1) From Segmented and Place-Independent to Integrated and Place-based – Whether they be farmers, ranchers, fiber growers, foresters, or vintners, local growers, who may be close neighbors, actively associate most strongly with their sector “tribe” – belonging to organizations, reading publications, attending far flung conferences – at the expense of working cooperatively, across sector lines, based on the common affinity of their local place. Consumers that support these growers also customarily stay within these tribal boundaries. We believe that it is time to build beyond the success and relatively narrow goals of good, local farms and food, or good, local forests and wood to cooperate under a broader, more inclusive umbrella that unites all local, conservation-minded growers and buyers – perhaps “grown here goods”? By expanding the focus and goals we will expand our capacity to create the impact that Mumford’s challenge demands.
2) Redefining Quality – It is time to grow from our familiar one dimensional definition of quality – “I can tell that it is quality wood/apple/wool just by looking at it” – to a more sophisticated, multi-dimensional definition of quality that includes knowing whether the choice to buy a product maintained, enhanced, or degraded the qualities of the place from which they came.
3) Shared Responsibility – While it is absolutely the responsibility of the grower to make choices that maintain or enhance land health, we are overdue in acknowledging and accepting that this is only economically possible when the consumer also accepts their responsibility to fairly pay the costs of responsible growing. Conservation- minded growers and conservation-minded buyers can only succeed when linked together in partnership. Land ethic + consumption ethic = conservation.
4) Urban – Rural Interdependence – While we can all think of thriving human communities and thriving rural, working landscapes, we have a hard time pointing to successful examples where the two are interdependently linked. It is time to create replicable examples where growers and consumers recognize that the urban-rural partnership is only as strong and resilient as the weaker of the two interdependent components.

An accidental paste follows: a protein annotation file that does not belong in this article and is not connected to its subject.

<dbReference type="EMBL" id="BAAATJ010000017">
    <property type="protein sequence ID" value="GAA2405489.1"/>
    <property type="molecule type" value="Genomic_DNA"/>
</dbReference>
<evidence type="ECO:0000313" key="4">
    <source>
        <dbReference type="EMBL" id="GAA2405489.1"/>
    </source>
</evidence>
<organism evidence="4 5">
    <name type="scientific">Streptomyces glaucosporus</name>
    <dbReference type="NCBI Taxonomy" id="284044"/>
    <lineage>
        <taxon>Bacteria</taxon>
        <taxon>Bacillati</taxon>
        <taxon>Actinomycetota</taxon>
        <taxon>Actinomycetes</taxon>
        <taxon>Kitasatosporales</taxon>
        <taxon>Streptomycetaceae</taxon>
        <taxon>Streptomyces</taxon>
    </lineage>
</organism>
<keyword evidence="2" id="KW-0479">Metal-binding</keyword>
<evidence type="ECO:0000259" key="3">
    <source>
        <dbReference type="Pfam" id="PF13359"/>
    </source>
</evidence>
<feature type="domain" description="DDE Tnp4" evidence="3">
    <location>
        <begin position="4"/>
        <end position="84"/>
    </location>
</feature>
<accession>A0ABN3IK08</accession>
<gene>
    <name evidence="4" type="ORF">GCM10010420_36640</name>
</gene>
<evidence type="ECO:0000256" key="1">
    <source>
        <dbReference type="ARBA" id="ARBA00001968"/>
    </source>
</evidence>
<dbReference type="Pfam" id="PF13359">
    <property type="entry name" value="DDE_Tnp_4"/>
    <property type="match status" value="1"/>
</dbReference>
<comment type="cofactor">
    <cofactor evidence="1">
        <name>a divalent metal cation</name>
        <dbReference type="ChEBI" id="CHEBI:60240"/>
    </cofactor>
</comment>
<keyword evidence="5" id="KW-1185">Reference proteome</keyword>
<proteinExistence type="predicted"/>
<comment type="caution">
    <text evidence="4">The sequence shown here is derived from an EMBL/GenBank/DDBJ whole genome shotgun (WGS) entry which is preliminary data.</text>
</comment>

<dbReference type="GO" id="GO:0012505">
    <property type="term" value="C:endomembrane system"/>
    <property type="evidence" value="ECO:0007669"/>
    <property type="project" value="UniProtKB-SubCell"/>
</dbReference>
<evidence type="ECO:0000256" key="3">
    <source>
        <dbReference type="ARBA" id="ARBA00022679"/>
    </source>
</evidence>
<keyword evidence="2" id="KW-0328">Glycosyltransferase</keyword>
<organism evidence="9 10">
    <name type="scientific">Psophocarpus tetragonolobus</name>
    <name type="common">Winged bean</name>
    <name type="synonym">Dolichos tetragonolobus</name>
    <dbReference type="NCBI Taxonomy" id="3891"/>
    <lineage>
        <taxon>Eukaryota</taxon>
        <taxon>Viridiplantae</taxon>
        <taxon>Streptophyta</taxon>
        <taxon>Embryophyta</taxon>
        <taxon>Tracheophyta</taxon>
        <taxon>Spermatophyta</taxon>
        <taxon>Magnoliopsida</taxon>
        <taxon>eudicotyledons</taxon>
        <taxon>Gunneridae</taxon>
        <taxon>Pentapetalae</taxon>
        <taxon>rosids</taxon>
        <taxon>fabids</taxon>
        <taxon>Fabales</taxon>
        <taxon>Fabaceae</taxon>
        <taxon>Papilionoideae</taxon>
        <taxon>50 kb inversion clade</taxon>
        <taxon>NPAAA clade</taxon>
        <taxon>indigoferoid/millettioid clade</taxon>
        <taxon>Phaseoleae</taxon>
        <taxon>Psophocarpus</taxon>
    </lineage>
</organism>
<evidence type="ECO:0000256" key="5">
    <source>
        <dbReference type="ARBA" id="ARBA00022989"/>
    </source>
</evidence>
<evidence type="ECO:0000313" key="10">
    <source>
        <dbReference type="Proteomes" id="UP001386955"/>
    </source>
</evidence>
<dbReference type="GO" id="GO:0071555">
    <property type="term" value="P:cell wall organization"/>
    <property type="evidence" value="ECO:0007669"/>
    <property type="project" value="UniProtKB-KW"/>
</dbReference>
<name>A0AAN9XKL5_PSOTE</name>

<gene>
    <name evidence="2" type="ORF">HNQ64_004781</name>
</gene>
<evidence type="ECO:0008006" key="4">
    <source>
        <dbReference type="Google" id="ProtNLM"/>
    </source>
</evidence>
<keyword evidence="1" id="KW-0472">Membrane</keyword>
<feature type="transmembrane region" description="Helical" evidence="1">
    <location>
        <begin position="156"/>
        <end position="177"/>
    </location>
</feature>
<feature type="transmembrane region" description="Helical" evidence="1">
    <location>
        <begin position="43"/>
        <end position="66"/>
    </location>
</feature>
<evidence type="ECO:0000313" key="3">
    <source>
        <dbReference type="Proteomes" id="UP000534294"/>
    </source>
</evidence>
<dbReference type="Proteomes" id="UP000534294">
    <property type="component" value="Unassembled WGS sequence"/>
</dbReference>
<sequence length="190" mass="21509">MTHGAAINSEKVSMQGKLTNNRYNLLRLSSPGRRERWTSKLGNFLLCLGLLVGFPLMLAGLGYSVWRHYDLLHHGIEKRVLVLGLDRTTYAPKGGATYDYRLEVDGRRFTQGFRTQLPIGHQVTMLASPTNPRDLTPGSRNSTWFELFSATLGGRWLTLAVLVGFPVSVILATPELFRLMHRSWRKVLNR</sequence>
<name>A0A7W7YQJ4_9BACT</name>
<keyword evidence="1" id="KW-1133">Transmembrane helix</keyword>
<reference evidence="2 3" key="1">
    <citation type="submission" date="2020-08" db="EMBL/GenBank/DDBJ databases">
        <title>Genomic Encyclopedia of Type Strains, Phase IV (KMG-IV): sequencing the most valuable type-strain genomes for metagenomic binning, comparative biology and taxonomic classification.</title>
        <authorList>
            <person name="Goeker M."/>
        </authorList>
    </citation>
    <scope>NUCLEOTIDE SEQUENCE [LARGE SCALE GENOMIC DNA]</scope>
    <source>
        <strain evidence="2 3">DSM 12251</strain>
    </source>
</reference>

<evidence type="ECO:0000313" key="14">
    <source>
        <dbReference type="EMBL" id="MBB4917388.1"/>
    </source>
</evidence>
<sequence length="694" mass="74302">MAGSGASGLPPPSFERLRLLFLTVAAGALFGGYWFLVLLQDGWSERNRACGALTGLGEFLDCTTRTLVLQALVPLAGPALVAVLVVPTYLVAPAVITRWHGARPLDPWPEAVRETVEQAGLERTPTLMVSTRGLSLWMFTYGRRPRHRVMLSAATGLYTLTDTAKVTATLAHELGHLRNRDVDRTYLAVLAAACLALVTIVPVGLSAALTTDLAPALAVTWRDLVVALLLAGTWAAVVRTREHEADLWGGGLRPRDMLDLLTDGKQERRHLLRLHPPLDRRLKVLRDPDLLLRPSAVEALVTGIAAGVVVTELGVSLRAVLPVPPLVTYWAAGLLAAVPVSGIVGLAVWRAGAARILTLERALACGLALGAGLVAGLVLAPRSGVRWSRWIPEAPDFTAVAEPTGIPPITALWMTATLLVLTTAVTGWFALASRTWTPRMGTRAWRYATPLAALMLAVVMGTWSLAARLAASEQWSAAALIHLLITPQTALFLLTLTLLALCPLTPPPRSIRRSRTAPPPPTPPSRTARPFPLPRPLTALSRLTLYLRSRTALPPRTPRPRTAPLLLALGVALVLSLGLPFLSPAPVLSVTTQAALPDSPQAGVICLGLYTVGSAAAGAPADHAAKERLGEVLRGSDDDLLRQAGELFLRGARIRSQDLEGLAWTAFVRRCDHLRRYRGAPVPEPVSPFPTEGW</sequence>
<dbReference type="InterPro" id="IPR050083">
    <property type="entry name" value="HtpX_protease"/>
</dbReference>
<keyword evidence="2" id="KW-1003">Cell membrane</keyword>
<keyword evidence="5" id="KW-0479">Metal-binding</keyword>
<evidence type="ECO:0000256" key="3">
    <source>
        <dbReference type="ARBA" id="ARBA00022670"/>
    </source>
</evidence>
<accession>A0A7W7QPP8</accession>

Why This Matters – Growers are confronted with the unacceptable choice between doing what is economically right (in terms of short term economics) and doing what is ecologically right (in terms of stewardship that maintains or restores land health and productivity). Both public and private values in land are declining due to growers logically choosing the economically prudent path and selling products that are artificially cheap due to being subsidized by liquidization of the common good. Markets shape land and communities; it’s time to reshape markets in powerful ways to make them reflect our values and advance our goals. Grower-consumer partnerships must create replicable models that align what is economically right with what is ecologically and socially right.
From Here to There – Because we believe that the four shifts outline above are feasible, necessary, and important, we invite you to join us in taking the following actions:
– Thought and Communication – Shift the ways that we think and speak about our goals and challenges as growers and consumers to reflect a broader, more comprehensive, place-based vision.
– Ask – “Who are the conservation-minded growers and conservation-minded buyers in my area? How can we best work with, help and support one another? Is what I am growing and/or buying single quality or multidimensional quality”. Make a map, knock on a door, shake a hand, buy something, sell something, create and share the good story….
– Connect – Find, meet, and explore ways to better integrate the community of conservation-minded growers and consumers on your most local level.
When we do these things perhaps we will be drawing on, building, and demonstrating the types of “intelligence, imagination, and cooperation” that Mumford asked our predecessors whether they had. If not us, who? If not here, where? If not now, when?
Xxxxxxxxxxxx fiber person
Xxxxxxxxxxxxxx food coop leader
xxxxxxxxxxxxxxx vineyard person
Pam and Peter Hayes, family foresters……